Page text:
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Reviewed by:
  • Rising China in the Changing World Economy ed. by Liming Wang
  • Alvin Y. So (bio)
Liming Wang, editor. Rising China in the Changing World Economy. London: Routledge, 2012. xxv, 422 pp. Hardcover $195.00, isbn 978-0-415-61095-7.

China’s rapid and sustained economic development over the past thirty years has transformed it into world’s second largest economy and potentially the largest in the foreseeable future. As one of the first major economies pulling out of the global economic recession in 2008 and one of the last remaining countries ruled by a communist party, China presents a challenge to established thinking on the essential primacy of global capitalism and settled nature of the world system. As China becomes more integrated into the world economy and the international system, both are themselves transformed as a result of China’s involvement. Drawing upon the papers presented in “China and the Changing Landscape of the World Economy,” a conference at University College Dublin in Ireland in July 2009, and in a follow-up conference, “Confucianism and Financial Crisis Management,” at Renmin University in China in December 2012, this volume provides a comprehensive analysis of the important issues concerning China’s economic development and international economic integration with the changing capitalist world economy.

This volume has sixteen chapters. In chapter 1, Wei Xia and Liming Wang present a fresh, four-stage analysis and overview of the reform process since 1978, which has been instrumental in China’s rise. Xia and Wang then address the question of the ultimate goal and future direction of ongoing reform in a changing China. Finally, Xia and Wang examine the major challenges that lie ahead for the Chinese economy. These include successfully effecting a change in the economic growth pattern from an export-led model to a more balanced model that pays more attention to domestic private consumption, reversing the widening gap between the rich and the poor, dealing with the harmful effect of an aging society, achieving environmental sustainability, and ensuring good governance.

In chapter 2, Gregory C. Chow examines the major factors contributing to China’s successful economic development. Chow identifies three fundamental economic factors that have contributed to China’s rapid economic growth: an abundance of high-quality human capital, a set of workable market institutions, and the technological gap between China and the most developed economies. Then Chow presents five problems facing the Chinese economic systems: corruption, income disparity, education, health care, and environmental degradation. Chow concludes that these problems will not sufficiently create serious social instability that would impede further growth. He predicts that China will keep on rising.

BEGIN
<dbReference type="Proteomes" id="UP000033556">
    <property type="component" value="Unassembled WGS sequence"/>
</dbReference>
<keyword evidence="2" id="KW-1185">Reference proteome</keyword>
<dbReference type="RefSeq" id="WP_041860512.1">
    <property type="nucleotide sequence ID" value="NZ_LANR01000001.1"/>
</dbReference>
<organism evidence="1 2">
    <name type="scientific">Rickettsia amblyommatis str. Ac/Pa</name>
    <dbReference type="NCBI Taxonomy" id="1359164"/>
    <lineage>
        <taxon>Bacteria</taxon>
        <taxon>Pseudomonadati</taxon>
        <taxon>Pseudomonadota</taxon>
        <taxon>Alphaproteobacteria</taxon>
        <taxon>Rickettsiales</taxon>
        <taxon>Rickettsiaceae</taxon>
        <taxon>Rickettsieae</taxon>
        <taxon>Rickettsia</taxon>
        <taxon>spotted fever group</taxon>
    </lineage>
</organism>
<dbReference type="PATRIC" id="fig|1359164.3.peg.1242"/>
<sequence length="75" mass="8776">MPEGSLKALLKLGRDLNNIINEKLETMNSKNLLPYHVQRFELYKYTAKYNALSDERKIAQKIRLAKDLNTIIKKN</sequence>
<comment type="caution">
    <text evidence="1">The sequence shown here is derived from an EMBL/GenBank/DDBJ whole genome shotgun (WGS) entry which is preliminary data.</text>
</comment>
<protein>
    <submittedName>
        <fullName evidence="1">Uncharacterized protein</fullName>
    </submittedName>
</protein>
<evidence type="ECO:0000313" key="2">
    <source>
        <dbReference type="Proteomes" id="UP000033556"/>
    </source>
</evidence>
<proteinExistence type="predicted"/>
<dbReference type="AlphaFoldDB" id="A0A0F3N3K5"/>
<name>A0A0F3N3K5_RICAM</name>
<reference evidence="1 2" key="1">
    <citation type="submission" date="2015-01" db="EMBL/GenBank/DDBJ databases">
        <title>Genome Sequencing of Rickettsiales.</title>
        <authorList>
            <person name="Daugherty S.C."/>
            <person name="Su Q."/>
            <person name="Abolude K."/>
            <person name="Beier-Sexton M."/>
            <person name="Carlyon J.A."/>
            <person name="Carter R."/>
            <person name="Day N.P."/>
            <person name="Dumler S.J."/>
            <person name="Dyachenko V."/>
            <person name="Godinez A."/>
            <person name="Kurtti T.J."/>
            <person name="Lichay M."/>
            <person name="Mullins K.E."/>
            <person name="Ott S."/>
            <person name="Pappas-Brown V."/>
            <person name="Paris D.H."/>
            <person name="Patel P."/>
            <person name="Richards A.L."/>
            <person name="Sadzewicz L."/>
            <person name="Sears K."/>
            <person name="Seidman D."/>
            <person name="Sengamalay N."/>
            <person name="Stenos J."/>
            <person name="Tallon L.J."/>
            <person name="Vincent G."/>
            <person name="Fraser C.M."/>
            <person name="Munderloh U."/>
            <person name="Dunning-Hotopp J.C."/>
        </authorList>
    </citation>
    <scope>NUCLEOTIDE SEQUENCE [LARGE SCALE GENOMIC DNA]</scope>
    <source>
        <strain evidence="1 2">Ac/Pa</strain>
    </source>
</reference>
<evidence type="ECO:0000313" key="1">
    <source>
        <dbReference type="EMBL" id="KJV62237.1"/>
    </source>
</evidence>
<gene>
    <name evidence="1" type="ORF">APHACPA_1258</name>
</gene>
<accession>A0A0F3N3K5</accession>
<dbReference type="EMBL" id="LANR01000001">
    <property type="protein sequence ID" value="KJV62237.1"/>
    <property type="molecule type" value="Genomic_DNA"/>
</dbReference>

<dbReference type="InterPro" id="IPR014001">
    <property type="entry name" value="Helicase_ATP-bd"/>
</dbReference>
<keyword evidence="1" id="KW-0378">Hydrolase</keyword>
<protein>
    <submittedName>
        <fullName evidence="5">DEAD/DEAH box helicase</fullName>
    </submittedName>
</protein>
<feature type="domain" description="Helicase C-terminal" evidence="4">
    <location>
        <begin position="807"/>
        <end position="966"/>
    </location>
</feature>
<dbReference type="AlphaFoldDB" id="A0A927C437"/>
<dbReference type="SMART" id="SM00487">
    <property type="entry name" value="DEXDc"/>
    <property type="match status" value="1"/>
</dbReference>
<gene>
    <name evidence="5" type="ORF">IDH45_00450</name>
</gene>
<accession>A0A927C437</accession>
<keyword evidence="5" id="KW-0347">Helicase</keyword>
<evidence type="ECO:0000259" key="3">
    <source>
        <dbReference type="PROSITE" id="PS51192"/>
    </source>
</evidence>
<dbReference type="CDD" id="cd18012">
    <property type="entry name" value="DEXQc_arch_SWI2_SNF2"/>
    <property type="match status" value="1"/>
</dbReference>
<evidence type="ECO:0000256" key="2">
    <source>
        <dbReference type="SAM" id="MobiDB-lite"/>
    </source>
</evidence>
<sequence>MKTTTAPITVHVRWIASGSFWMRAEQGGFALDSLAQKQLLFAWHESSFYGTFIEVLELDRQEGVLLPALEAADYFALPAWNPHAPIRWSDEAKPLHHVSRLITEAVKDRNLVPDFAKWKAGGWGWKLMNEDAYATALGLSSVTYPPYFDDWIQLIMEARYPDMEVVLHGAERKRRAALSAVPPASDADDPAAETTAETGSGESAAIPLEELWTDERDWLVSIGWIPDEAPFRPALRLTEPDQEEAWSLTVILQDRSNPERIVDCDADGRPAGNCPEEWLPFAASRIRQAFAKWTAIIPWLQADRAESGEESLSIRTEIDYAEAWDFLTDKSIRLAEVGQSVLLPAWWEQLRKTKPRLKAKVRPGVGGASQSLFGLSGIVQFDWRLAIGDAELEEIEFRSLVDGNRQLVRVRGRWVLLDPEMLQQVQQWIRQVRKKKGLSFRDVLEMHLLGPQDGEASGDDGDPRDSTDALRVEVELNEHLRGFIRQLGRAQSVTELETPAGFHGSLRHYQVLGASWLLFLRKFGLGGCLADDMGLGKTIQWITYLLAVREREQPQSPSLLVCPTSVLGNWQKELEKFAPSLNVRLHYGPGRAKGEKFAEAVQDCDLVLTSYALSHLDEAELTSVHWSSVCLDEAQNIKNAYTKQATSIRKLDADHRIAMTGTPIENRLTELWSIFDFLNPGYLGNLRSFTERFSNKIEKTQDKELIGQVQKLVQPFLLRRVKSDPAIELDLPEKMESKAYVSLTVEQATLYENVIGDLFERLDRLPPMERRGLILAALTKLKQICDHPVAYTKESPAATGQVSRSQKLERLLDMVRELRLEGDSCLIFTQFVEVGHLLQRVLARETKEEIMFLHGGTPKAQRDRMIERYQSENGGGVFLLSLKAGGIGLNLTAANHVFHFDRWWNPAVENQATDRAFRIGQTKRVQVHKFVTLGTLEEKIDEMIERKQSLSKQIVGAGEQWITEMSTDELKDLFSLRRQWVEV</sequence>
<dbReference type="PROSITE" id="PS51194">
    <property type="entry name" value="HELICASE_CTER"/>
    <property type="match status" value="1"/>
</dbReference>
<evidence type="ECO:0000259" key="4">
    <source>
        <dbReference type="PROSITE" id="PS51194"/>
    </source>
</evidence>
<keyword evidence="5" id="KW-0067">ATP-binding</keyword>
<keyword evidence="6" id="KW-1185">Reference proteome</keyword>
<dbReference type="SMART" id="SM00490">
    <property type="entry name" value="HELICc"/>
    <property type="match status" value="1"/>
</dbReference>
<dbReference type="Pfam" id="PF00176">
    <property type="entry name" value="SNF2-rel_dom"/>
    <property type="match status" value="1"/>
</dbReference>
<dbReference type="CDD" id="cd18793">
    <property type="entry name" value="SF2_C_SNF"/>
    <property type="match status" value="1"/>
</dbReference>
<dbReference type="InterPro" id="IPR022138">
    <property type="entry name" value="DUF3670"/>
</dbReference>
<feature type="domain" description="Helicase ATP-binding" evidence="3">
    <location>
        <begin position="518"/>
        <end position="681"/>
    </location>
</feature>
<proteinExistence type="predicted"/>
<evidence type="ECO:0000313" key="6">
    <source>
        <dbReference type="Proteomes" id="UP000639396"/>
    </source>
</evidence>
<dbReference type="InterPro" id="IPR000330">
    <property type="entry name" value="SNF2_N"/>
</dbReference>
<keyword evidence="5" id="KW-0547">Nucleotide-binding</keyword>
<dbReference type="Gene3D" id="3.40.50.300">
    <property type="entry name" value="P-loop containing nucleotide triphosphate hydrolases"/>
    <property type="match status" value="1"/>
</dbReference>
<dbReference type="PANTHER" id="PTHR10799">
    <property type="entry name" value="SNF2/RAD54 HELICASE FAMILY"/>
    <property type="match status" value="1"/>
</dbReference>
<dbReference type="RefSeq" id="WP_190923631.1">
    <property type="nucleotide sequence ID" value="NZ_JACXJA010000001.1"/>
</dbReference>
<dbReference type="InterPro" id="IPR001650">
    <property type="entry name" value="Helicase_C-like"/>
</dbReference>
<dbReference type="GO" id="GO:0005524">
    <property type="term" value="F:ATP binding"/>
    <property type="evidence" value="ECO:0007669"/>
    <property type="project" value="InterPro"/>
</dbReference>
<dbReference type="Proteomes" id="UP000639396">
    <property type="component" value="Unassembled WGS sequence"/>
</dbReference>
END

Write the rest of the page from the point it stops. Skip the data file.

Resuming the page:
In chapter 3, Giuseppe Gabusi raises two very interesting questions: If institutions matter, why did China develop despite the absence of right institutions [End Page 495] recommended by the post-Washington consensus? Further, if the Chinese economy is, thus, successful, does it mean that the Chinese invented a new (state-led) model of economic development that international development agencies should recommend to developing economies? Gabusi presents the arguments of the Experimentalist school which claims that China’s seemingly disparate reforms have generated high growth because incremental experimentation has unleashed an unintended virtuous cycle. In contrast, the Convergence school posits that Chinese economic success has occurred despite gradualism and that China’s experiments in noncapitalist institutions are unsuccessful. The Convergence school thinks that China’s experience is, in fact, not different from the East Asian countries, where liberalization, internationalization, and privatization of economic activities are deemed to be the factors behind the so-called economic miracle. Gabusi concludes that China’s breakneck industrial growth in the last thirty years is not endless and has had some negative effects, such as alarming inequalities between the rich and the poor. Strong privileged interest groups and commercialized local governments are blocking equal distribution of benefits of economic growth throughout society, thus the CCP’s strategy of growth-above-all-else will continue in the near future.

In chapter 4, Sangaralingam Ramesh advances the concept of a continental drift to study the process of economic development from China’s coastal regions to its interior. Ramesh argues that tougher environmental protection enforcement in the coastal regions...